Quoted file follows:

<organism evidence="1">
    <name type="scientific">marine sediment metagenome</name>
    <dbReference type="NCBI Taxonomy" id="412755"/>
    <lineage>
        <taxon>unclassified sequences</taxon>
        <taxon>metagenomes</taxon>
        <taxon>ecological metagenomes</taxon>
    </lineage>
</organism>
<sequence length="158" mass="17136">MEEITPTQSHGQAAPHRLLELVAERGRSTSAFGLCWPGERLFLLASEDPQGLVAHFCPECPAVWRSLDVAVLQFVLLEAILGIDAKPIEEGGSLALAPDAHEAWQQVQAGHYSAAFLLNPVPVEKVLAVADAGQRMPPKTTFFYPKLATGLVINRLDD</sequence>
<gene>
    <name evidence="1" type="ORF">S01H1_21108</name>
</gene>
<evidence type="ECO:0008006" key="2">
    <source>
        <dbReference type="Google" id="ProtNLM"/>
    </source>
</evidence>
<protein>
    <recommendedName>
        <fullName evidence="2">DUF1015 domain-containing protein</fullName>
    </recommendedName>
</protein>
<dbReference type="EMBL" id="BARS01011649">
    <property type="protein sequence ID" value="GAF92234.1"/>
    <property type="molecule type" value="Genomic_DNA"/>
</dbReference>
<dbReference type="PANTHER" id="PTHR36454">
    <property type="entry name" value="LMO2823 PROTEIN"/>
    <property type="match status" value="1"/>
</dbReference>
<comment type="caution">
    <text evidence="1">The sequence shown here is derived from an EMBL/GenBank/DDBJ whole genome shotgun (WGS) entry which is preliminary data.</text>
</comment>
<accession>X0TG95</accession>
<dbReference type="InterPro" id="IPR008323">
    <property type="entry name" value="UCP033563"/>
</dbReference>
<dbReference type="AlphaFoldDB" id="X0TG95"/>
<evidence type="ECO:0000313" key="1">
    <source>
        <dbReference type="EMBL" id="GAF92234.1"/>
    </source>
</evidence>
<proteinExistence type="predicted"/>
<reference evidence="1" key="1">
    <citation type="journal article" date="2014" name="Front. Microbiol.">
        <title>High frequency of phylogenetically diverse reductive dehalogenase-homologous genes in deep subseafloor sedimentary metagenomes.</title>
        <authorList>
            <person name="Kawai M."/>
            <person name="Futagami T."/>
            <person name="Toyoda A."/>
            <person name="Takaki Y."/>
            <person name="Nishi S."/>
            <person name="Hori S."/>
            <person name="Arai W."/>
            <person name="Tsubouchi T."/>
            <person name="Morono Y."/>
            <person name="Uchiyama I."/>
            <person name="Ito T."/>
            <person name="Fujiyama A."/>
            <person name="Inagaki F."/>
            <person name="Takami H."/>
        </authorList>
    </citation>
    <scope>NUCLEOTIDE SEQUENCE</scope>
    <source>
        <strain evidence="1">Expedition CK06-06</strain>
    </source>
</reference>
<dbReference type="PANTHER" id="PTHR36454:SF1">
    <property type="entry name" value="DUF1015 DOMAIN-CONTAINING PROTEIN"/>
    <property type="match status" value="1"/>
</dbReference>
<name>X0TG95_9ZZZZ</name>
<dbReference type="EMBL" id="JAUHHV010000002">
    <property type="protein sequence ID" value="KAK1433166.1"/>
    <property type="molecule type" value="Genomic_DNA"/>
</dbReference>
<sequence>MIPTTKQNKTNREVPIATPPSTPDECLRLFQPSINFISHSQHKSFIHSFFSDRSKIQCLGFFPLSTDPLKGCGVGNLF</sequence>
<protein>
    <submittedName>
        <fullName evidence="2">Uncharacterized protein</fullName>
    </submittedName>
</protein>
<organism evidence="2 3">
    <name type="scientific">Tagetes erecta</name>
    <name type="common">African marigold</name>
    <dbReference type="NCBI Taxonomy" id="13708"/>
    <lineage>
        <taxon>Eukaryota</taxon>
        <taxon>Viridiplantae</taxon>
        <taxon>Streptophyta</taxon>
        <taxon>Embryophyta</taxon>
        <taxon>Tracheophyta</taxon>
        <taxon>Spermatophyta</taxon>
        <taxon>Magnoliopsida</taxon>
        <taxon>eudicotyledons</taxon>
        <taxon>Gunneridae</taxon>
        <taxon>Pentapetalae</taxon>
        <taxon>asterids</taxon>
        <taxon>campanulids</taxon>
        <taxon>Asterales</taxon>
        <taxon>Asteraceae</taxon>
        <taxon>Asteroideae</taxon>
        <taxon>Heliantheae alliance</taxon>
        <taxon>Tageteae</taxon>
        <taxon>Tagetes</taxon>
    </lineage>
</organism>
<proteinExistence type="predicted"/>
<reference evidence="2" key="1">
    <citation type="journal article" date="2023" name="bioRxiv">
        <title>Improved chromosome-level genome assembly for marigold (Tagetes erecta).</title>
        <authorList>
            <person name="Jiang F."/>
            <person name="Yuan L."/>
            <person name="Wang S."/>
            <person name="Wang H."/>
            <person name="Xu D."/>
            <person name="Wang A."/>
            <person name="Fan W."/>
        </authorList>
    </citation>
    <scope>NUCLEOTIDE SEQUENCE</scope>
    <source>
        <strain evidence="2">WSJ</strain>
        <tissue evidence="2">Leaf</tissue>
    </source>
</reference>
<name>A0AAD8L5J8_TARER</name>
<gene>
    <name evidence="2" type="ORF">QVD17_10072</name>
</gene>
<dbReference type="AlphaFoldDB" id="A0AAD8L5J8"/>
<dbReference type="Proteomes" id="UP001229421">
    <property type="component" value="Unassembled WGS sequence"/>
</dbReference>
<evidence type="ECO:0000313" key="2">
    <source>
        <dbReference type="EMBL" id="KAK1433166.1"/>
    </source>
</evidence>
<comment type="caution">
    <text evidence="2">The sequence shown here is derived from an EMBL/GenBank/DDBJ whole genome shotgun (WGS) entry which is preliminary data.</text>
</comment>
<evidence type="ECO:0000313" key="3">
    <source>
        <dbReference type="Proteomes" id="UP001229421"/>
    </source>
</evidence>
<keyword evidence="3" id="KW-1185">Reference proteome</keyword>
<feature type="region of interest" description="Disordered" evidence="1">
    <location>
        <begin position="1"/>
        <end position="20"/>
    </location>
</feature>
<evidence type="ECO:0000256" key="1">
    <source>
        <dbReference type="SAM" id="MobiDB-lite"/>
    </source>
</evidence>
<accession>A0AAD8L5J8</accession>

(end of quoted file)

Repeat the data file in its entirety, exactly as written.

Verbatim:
<organism evidence="1">
    <name type="scientific">marine sediment metagenome</name>
    <dbReference type="NCBI Taxonomy" id="412755"/>
    <lineage>
        <taxon>unclassified sequences</taxon>
        <taxon>metagenomes</taxon>
        <taxon>ecological metagenomes</taxon>
    </lineage>
</organism>
<sequence length="158" mass="17136">MEEITPTQSHGQAAPHRLLELVAERGRSTSAFGLCWPGERLFLLASEDPQGLVAHFCPECPAVWRSLDVAVLQFVLLEAILGIDAKPIEEGGSLALAPDAHEAWQQVQAGHYSAAFLLNPVPVEKVLAVADAGQRMPPKTTFFYPKLATGLVINRLDD</sequence>
<gene>
    <name evidence="1" type="ORF">S01H1_21108</name>
</gene>
<evidence type="ECO:0008006" key="2">
    <source>
        <dbReference type="Google" id="ProtNLM"/>
    </source>
</evidence>
<protein>
    <recommendedName>
        <fullName evidence="2">DUF1015 domain-containing protein</fullName>
    </recommendedName>
</protein>
<dbReference type="EMBL" id="BARS01011649">
    <property type="protein sequence ID" value="GAF92234.1"/>
    <property type="molecule type" value="Genomic_DNA"/>
</dbReference>
<dbReference type="PANTHER" id="PTHR36454">
    <property type="entry name" value="LMO2823 PROTEIN"/>
    <property type="match status" value="1"/>
</dbReference>
<comment type="caution">
    <text evidence="1">The sequence shown here is derived from an EMBL/GenBank/DDBJ whole genome shotgun (WGS) entry which is preliminary data.</text>
</comment>
<accession>X0TG95</accession>
<dbReference type="InterPro" id="IPR008323">
    <property type="entry name" value="UCP033563"/>
</dbReference>
<dbReference type="AlphaFoldDB" id="X0TG95"/>
<evidence type="ECO:0000313" key="1">
    <source>
        <dbReference type="EMBL" id="GAF92234.1"/>
    </source>
</evidence>
<proteinExistence type="predicted"/>
<reference evidence="1" key="1">
    <citation type="journal article" date="2014" name="Front. Microbiol.">
        <title>High frequency of phylogenetically diverse reductive dehalogenase-homologous genes in deep subseafloor sedimentary metagenomes.</title>
        <authorList>
            <person name="Kawai M."/>
            <person name="Futagami T."/>
            <person name="Toyoda A."/>
            <person name="Takaki Y."/>
            <person name="Nishi S."/>
            <person name="Hori S."/>
            <person name="Arai W."/>
            <person name="Tsubouchi T."/>
            <person name="Morono Y."/>
            <person name="Uchiyama I."/>
            <person name="Ito T."/>
            <person name="Fujiyama A."/>
            <person name="Inagaki F."/>
            <person name="Takami H."/>
        </authorList>
    </citation>
    <scope>NUCLEOTIDE SEQUENCE</scope>
    <source>
        <strain evidence="1">Expedition CK06-06</strain>
    </source>
</reference>
<dbReference type="PANTHER" id="PTHR36454:SF1">
    <property type="entry name" value="DUF1015 DOMAIN-CONTAINING PROTEIN"/>
    <property type="match status" value="1"/>
</dbReference>
<name>X0TG95_9ZZZZ</name>
<dbReference type="EMBL" id="JAUHHV010000002">
    <property type="protein sequence ID" value="KAK1433166.1"/>
    <property type="molecule type" value="Genomic_DNA"/>
</dbReference>
<sequence>MIPTTKQNKTNREVPIATPPSTPDECLRLFQPSINFISHSQHKSFIHSFFSDRSKIQCLGFFPLSTDPLKGCGVGNLF</sequence>
<protein>
    <submittedName>
        <fullName evidence="2">Uncharacterized protein</fullName>
    </submittedName>
</protein>
<organism evidence="2 3">
    <name type="scientific">Tagetes erecta</name>
    <name type="common">African marigold</name>
    <dbReference type="NCBI Taxonomy" id="13708"/>
    <lineage>
        <taxon>Eukaryota</taxon>
        <taxon>Viridiplantae</taxon>
        <taxon>Streptophyta</taxon>
        <taxon>Embryophyta</taxon>
        <taxon>Tracheophyta</taxon>
        <taxon>Spermatophyta</taxon>
        <taxon>Magnoliopsida</taxon>
        <taxon>eudicotyledons</taxon>
        <taxon>Gunneridae</taxon>
        <taxon>Pentapetalae</taxon>
        <taxon>asterids</taxon>
        <taxon>campanulids</taxon>
        <taxon>Asterales</taxon>
        <taxon>Asteraceae</taxon>
        <taxon>Asteroideae</taxon>
        <taxon>Heliantheae alliance</taxon>
        <taxon>Tageteae</taxon>
        <taxon>Tagetes</taxon>
    </lineage>
</organism>
<proteinExistence type="predicted"/>
<reference evidence="2" key="1">
    <citation type="journal article" date="2023" name="bioRxiv">
        <title>Improved chromosome-level genome assembly for marigold (Tagetes erecta).</title>
        <authorList>
            <person name="Jiang F."/>
            <person name="Yuan L."/>
            <person name="Wang S."/>
            <person name="Wang H."/>
            <person name="Xu D."/>
            <person name="Wang A."/>
            <person name="Fan W."/>
        </authorList>
    </citation>
    <scope>NUCLEOTIDE SEQUENCE</scope>
    <source>
        <strain evidence="2">WSJ</strain>
        <tissue evidence="2">Leaf</tissue>
    </source>
</reference>
<name>A0AAD8L5J8_TARER</name>
<gene>
    <name evidence="2" type="ORF">QVD17_10072</name>
</gene>
<dbReference type="AlphaFoldDB" id="A0AAD8L5J8"/>
<dbReference type="Proteomes" id="UP001229421">
    <property type="component" value="Unassembled WGS sequence"/>
</dbReference>
<evidence type="ECO:0000313" key="2">
    <source>
        <dbReference type="EMBL" id="KAK1433166.1"/>
    </source>
</evidence>
<comment type="caution">
    <text evidence="2">The sequence shown here is derived from an EMBL/GenBank/DDBJ whole genome shotgun (WGS) entry which is preliminary data.</text>
</comment>
<evidence type="ECO:0000313" key="3">
    <source>
        <dbReference type="Proteomes" id="UP001229421"/>
    </source>
</evidence>
<keyword evidence="3" id="KW-1185">Reference proteome</keyword>
<feature type="region of interest" description="Disordered" evidence="1">
    <location>
        <begin position="1"/>
        <end position="20"/>
    </location>
</feature>
<evidence type="ECO:0000256" key="1">
    <source>
        <dbReference type="SAM" id="MobiDB-lite"/>
    </source>
</evidence>
<accession>A0AAD8L5J8</accession>